For 24 years, the Tucson Peace Center has organized the annual Peace Fair and Music Festival. In fact, the festival takes pride in being the largest gathering of its kind in Southern Arizona, says Linda Rothchild, a longtime Tucson Peace Center board member, environmental activist, musician and part-time publicist for the event.
"It's a celebration of peace, social justice, environmental and labor issues, too," Rothchild says. "And it's a great way to network. Next year will be the 25th annual Peace Fair and Music Festival, and that will be a biggie for us."
Before the quarter-of-a-century celebration happens, Rothchild says the Raging Grannies, the Spirit Familia with Jomo, Don Simpson, Ted Warmbrand and the Echo Hawk Dance Theatre, among others, will perform in the free celebration. Although this year's performers may not be as well-known last year's headliners--Lisa Otey and Kathleen Williamson--Rothchild says this year's lineup is sure to complement the festival's purpose.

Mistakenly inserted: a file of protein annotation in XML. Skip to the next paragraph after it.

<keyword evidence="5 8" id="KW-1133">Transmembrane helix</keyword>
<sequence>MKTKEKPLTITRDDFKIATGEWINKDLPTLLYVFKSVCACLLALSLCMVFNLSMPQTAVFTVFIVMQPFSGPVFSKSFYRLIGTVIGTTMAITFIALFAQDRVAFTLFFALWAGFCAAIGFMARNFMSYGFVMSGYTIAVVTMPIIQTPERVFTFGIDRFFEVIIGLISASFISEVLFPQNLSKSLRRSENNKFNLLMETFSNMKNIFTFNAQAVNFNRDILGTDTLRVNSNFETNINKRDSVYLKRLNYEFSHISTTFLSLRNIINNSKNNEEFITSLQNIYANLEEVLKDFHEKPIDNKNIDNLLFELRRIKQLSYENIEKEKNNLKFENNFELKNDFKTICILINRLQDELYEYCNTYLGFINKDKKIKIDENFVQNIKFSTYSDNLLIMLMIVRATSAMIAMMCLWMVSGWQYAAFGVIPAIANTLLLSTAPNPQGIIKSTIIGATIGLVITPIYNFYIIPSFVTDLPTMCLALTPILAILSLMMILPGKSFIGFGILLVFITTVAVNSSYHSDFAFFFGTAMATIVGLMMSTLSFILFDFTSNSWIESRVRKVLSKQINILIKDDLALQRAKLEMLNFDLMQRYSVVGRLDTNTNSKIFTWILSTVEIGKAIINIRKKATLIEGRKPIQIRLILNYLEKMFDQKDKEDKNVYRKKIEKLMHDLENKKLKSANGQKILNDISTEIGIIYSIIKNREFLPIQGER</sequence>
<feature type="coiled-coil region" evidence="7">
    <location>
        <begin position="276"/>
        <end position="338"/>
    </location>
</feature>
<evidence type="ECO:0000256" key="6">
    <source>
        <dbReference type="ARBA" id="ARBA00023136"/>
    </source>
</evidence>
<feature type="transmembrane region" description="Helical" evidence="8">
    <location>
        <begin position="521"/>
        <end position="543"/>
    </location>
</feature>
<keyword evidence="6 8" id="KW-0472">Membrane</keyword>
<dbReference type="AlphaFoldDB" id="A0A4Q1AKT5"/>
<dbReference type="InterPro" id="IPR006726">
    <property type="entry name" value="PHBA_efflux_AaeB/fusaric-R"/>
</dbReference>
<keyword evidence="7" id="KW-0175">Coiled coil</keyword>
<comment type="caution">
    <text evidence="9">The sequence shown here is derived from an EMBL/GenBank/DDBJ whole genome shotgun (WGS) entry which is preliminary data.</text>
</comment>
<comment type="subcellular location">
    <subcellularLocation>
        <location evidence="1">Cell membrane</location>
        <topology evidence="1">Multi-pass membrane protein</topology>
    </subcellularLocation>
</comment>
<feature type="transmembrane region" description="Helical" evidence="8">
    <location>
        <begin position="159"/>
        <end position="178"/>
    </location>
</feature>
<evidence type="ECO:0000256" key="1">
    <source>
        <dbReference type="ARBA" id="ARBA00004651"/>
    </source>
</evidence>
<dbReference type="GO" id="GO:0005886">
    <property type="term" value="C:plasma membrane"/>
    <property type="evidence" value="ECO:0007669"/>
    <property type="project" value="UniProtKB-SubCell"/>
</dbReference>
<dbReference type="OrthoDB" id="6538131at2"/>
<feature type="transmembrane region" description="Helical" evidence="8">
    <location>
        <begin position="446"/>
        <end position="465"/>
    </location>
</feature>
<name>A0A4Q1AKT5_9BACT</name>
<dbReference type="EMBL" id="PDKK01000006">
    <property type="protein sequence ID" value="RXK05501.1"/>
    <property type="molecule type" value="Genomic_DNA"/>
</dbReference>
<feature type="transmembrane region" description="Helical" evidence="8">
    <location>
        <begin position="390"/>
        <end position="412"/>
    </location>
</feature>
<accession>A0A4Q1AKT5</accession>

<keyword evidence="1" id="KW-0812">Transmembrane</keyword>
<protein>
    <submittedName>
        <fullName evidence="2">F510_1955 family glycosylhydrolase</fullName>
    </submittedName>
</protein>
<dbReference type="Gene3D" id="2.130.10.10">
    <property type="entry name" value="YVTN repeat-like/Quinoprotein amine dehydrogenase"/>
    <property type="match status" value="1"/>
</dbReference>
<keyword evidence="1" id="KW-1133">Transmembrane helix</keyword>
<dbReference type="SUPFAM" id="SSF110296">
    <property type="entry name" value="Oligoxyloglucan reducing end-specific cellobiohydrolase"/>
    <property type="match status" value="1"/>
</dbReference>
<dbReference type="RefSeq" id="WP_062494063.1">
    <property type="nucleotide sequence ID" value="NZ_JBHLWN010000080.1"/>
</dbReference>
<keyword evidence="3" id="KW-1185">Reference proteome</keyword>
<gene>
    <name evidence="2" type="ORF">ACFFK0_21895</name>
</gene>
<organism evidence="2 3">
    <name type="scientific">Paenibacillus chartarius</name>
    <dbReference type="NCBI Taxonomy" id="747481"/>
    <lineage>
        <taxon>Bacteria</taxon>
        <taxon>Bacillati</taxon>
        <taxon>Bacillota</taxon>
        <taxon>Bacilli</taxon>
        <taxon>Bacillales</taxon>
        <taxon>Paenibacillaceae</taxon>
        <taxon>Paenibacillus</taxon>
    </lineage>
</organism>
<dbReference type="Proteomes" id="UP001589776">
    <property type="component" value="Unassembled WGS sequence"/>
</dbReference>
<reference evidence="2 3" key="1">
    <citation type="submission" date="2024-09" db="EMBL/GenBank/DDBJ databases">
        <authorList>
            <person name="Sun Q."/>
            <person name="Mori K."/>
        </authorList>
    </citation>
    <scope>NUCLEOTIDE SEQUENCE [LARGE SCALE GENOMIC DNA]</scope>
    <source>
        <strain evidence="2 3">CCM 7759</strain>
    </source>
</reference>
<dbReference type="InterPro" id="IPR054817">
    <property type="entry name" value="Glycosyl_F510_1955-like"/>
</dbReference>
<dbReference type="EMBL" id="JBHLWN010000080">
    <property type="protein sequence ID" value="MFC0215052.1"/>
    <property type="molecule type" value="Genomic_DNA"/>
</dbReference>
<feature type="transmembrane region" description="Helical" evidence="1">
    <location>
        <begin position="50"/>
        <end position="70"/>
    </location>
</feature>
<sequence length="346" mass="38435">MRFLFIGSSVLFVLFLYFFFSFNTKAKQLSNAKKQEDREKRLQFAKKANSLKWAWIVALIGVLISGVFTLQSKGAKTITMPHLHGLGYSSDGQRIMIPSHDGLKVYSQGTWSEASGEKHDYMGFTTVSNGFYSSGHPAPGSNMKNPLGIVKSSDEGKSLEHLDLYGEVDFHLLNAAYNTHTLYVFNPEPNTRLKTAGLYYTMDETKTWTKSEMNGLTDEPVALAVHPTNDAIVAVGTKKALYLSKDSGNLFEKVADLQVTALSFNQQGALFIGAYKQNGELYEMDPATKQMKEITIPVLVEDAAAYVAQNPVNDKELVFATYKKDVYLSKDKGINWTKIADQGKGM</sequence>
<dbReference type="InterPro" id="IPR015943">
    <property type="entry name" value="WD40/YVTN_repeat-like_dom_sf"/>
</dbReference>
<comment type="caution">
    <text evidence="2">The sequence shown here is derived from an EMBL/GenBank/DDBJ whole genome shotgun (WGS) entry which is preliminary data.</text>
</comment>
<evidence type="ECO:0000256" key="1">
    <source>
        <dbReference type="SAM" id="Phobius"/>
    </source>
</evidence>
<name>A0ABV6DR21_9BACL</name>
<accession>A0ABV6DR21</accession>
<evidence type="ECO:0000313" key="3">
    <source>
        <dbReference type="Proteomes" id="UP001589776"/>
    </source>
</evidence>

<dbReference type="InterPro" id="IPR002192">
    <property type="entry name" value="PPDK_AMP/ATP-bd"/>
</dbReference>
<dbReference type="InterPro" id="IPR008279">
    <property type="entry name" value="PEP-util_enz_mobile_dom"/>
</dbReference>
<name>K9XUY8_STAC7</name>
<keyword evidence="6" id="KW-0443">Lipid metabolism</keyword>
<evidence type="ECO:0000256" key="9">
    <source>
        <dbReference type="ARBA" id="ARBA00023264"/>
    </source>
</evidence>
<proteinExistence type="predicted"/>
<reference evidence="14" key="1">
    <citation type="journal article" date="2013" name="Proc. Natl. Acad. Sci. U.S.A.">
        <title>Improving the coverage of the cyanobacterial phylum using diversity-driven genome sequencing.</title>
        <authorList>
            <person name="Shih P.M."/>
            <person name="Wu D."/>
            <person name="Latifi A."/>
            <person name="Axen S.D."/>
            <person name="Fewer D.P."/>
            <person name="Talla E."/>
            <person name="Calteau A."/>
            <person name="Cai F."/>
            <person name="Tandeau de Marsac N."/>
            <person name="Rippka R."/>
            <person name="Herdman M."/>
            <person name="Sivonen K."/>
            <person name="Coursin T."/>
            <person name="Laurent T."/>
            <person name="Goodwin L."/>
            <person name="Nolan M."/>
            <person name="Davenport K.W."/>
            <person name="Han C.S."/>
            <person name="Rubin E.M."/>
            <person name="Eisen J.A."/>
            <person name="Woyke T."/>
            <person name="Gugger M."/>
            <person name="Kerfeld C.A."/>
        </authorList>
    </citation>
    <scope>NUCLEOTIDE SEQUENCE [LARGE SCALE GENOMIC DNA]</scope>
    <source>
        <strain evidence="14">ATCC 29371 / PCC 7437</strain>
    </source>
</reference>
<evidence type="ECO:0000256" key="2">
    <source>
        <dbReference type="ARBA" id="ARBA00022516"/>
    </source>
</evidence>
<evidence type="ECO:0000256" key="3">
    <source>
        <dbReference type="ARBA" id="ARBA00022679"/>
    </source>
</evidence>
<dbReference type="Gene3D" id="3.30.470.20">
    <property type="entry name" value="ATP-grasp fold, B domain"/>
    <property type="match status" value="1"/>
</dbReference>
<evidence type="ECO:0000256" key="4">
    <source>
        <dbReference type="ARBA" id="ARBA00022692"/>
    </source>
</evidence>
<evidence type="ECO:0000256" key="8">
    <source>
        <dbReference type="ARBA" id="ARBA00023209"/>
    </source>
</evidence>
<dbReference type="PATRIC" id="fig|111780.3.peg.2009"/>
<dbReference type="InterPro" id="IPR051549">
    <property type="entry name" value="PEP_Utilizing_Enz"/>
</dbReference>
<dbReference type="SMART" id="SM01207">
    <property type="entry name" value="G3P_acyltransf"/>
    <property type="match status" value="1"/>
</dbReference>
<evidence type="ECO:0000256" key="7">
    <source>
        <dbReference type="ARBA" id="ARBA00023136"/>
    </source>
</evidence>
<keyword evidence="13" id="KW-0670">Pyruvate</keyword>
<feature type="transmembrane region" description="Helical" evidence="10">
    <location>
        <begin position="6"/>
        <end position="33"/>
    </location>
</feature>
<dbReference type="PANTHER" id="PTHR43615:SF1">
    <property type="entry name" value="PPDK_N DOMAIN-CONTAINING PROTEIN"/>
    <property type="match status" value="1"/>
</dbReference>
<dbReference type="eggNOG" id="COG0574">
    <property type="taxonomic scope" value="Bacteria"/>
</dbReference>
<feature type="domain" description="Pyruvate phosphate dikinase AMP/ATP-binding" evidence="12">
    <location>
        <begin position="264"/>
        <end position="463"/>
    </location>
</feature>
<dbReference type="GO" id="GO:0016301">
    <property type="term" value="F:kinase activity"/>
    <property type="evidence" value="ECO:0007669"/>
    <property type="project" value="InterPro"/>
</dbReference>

"Basically, it's a gorgeous day of food, music, sunshine, peace, meeting other progressives and getting involved," Rothchild explains. "It's family-oriented; there are children's activities, so it's a great thing for the whole family. And, for the first time, we are actually beginning to get serious about looking to find a way to have a Peace House, a gathering place to gather and disseminate information and to have meetings and events in the Peace House."
If, or more likely when, the Peace House idea gets off the ground, Rothchild says the festival will probably remain at Reid Park. It's often too nice of a day not to grab an old blanket, spread out and listen to the music and messages of peace.